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Building Cities in Persia

By Shamus
on Saturday Apr 4, 2009
Filed under:


I found this site, which enabled me to make this:

Link (YouTube)

The comic mentioned in the movie is here.

Comments (37)

  1. Kevin says:

    Scarily, that could have been worse.

    But then, I have suffered through Vogon and survived.

  2. Alarion says:

    Wow, this computer voice technology is really improving. I remember trying Microsoft Sam out a couple of years ago on my old Windows 95 computer, and it sounded extremely awful.
    This video, however, was actually pretty ok. It couldn’t compare to an actual speaker, of course, but it didn’t traumatize me, either.

  3. Will says:

    I thought that some of the metaphysical imagery was really particularly effective…

  4. MOM says:

    How odd to hear you speaking someone else’s voice. Your readers don’t “hear” you when they read your writing-but I do.
    Can you do an audio of you reading the poem? Or some other Dr. Suess?

  5. MRL says:

    That is actually pretty good…there were a few odd pauses, but that kind of tech is obviously much-improved from what I’m used to.

    Of course, the accent probably helps mask any deficiencies.

  6. kharmapolizei says:

    Interesting. I found the voice synth to be performing rather OK, especially with the poem bit. That actually worked out better than the normal speaking. Weird.

  7. Mari says:

    It wouldn’t have been so bad if it hadn’t affected the meter.

    Oh, and I’m with your mom. I want to hear you reading it for comparison purposes. Although I’ve never heard you speak I have a pretty solid “voice” for you in my head. It’s always amusing to me to hear how my idea of somebody’s voice stacks up against reality.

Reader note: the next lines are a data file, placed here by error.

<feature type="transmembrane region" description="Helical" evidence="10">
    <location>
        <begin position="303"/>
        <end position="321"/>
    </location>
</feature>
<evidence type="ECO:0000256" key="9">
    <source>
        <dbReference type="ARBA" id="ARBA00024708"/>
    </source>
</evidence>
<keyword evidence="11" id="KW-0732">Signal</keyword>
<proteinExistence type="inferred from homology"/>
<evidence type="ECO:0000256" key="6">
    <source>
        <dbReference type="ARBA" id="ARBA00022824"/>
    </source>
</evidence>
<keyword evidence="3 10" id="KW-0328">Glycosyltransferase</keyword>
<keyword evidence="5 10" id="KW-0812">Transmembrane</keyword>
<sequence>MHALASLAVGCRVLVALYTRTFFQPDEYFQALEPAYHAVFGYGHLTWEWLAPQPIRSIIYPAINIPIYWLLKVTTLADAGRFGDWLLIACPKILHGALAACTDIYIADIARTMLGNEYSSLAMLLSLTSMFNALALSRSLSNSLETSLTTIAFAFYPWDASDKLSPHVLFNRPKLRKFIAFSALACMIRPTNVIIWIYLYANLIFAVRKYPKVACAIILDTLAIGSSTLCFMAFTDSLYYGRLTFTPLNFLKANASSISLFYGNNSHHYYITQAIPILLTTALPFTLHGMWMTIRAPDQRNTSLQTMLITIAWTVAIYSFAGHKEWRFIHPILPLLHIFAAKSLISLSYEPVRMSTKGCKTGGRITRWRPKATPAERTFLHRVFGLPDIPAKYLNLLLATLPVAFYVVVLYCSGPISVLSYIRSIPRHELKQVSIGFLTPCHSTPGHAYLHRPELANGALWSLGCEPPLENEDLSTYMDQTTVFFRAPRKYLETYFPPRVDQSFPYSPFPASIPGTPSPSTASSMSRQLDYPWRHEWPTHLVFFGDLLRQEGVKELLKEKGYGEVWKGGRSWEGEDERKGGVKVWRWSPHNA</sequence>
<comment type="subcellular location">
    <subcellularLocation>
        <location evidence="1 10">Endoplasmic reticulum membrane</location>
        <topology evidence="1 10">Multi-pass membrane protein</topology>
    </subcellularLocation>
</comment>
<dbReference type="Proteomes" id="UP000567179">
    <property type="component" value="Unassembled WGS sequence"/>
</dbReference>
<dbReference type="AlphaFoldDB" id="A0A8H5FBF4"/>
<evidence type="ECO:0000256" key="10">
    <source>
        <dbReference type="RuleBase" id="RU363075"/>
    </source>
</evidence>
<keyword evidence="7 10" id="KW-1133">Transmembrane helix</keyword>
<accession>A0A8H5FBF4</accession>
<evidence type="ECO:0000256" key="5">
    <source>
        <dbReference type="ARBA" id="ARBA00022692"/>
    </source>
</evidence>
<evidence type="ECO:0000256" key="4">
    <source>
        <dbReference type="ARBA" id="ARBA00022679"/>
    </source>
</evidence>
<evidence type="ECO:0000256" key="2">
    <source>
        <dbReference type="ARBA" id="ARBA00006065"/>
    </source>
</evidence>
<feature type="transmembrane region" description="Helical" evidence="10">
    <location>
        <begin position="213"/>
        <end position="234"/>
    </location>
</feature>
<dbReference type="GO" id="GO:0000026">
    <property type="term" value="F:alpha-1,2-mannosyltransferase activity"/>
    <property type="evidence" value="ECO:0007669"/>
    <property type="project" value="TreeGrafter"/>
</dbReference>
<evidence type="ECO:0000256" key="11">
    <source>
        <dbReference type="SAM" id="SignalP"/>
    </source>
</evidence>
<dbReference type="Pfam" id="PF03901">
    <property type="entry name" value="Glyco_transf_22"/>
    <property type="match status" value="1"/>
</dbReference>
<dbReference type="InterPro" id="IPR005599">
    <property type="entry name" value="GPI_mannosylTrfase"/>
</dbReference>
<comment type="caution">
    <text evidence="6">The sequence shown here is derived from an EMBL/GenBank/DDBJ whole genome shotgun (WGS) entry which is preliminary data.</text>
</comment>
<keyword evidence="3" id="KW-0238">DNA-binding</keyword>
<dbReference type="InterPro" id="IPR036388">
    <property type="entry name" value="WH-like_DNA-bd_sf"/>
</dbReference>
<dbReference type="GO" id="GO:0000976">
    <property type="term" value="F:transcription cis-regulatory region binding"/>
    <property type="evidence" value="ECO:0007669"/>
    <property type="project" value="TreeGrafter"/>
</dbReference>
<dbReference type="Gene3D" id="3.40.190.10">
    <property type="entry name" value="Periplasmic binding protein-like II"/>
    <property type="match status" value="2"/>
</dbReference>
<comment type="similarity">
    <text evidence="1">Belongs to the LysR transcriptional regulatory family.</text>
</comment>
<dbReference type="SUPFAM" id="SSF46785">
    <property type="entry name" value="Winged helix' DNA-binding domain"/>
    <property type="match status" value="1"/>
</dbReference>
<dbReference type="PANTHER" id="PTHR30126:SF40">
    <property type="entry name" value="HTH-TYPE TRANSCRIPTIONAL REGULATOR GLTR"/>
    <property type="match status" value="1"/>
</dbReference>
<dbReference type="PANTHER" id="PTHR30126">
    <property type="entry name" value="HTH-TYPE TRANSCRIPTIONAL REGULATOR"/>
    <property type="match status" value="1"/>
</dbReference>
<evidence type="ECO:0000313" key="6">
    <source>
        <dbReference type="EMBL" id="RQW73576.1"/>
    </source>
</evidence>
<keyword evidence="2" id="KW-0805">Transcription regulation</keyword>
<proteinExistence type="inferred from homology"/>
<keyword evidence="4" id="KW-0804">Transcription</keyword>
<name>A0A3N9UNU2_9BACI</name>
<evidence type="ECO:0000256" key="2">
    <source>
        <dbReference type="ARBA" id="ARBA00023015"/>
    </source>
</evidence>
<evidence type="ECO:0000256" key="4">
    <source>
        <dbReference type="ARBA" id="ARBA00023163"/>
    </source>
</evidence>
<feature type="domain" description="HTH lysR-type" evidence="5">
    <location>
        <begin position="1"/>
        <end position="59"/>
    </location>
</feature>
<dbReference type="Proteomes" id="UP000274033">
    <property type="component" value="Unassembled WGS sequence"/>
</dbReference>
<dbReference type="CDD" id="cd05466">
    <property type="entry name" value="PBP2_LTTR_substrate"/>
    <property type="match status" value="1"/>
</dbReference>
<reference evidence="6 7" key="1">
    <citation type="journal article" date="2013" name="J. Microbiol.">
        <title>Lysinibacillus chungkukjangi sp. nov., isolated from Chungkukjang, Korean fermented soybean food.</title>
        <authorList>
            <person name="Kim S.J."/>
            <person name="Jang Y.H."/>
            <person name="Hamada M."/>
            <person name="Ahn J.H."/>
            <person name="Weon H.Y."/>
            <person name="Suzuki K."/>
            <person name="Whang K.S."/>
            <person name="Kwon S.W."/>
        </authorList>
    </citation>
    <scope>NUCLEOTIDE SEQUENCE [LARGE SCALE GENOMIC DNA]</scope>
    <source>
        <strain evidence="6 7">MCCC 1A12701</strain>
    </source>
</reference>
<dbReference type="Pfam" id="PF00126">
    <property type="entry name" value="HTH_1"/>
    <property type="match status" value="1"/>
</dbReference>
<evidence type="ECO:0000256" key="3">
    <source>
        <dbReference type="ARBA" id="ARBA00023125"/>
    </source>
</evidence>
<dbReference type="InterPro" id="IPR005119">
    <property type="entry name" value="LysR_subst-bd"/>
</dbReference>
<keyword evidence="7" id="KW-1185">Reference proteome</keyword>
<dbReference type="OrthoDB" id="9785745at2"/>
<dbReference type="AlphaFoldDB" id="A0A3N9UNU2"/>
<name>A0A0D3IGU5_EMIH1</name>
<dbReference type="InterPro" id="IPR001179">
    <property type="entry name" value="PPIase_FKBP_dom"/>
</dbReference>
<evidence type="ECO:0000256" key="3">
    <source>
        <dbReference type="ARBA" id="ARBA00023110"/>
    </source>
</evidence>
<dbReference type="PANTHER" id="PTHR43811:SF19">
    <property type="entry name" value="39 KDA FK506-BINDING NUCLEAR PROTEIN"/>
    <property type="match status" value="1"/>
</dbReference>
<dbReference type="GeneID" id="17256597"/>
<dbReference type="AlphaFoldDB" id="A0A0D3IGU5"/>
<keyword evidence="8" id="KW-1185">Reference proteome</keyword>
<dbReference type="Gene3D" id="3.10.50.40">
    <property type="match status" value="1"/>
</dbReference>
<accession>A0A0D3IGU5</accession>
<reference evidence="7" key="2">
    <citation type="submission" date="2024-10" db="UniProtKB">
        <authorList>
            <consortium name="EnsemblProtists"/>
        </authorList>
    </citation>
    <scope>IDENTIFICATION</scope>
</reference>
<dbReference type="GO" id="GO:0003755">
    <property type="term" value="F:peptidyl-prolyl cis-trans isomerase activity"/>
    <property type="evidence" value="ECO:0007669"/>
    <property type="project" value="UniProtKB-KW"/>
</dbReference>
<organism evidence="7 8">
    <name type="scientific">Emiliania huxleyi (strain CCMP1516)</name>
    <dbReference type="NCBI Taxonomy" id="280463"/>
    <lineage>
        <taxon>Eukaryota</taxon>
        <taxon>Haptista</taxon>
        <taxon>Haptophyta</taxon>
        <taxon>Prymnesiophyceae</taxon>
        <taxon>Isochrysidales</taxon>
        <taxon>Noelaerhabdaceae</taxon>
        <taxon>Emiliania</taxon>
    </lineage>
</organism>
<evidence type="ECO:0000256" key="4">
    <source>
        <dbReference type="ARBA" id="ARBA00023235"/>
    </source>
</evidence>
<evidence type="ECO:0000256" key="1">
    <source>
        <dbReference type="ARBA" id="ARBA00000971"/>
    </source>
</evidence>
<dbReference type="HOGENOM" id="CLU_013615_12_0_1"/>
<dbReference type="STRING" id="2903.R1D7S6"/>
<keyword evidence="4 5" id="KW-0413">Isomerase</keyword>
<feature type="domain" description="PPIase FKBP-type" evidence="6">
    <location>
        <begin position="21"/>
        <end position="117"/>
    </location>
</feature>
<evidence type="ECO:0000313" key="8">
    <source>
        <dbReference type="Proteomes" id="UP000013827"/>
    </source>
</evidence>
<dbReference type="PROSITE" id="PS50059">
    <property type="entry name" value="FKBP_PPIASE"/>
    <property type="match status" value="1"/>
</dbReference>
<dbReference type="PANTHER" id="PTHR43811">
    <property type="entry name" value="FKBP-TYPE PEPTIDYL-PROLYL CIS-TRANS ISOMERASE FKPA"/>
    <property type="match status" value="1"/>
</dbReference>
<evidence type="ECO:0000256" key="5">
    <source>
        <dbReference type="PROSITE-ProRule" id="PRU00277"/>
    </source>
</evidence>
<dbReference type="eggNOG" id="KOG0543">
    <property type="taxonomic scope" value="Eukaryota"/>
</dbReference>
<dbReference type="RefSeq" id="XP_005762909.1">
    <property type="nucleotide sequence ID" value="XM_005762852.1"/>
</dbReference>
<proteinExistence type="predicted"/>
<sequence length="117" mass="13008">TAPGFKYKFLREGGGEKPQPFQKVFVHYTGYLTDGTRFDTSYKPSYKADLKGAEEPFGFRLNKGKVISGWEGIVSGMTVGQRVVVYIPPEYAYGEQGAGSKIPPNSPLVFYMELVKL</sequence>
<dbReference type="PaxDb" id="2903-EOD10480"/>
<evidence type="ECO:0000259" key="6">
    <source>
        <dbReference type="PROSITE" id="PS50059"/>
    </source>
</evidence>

8. Dobbie says:

    That video is an ordeal – a nightmare. A vortex from which nothing aesthetically pleasing can escape.

  9. Al Shiney says:

    Shamus, I never knew you had a British accent. ;-) I am continually astounded at how fast technology is evolving compared to 20, 10, or even 5 years ago. Part of me wishes I’d been born 30 years later just so I can live long enough to see what technological advances the world will experience in the 2050’s and beyond. But given what I hear on XBox Live and read on Internet forums, the rest of me is afraid of what a 15 year old me would be like now, not to mention what kind of financial and ecological future I’d have.

  10. Avaz says:

    @Mari #8: Shamus actually posted another video a while back that he annotated with his own voice. IMHO, it wasn’t the voice I had imagined he’d have, but after a couple minutes, it fit perfectly.

    I’m in a hurry to get through a backlog of RSS posts, otherwise I’d scour around to find the video I’m talking about. I’m sure someone else on here will gladly point you to the link – I remember it involved Mirror’s Edge and a fantastic misleading intro. :)

  11. Sheer_FALACY says:

    I’m surprised by how well the rhyming worked and matched up.

  12. MOM says:

    Could you point to a link with your voice rather than making a new audio of your self?

  13. Adam says:

    That was rather entertaining.

  14. Allen says:

    Yeah that coulda been WAY worse. The accent made it amusing, though.

    @Avaz & Mari (11 & 8):


    I believe that’s the video you’re talking about. His voice DID startle me, at first, as well.

  15. neminem says:

    That was amazingly, awesomely horrible. I love it.

    Kevin has an excellent point: someone needs to make it read Vogon poetry.

  16. Avaz says:

    @Allen #15: Thank you sir, that was precisely what I was referring to. :)

  17. Rutskarn says:

    You know, this reminds me somewhat of my experiences with Peter Molyneux’s The Movies, and how much utterly squandered potential there was in the concept.

    The game was basically a collection of preprogrammed “scenes” which you could sometimes alter slightly, on predesigned sets. Not all scenes could be filmed on all sets. You basically plugged in actors, watched it shake out, and hoped that you could string it together into something coherent. It was supremely frustrating–you’d try to have one person shoot the other, than run away…but the body wouldn’t be there in the next “scene” of running away, because there was no spot for it, and they would be running from further away on the set because the positions aren’t the same.

    Not to mention that the sets were terrible. The basement, for example–possibly the only decent horror set in the bunch–seemed fine enough, until you spotted the chainsaw on the wall. Note that you cannot use or interact with this chainsaw in any way, shape, or form–it’s just window dressing. WINDOW DRESSING THAT COMPLETELY PRECLUDES SETTING THE SCENE IN ANY OTHER TIME PERIOD.

    As far as that goes, if you want “any other time period” before Edwardian England (or, alternatively, any period where people do not dress like utter tools) you will be equally frustrated by the costumes and sets.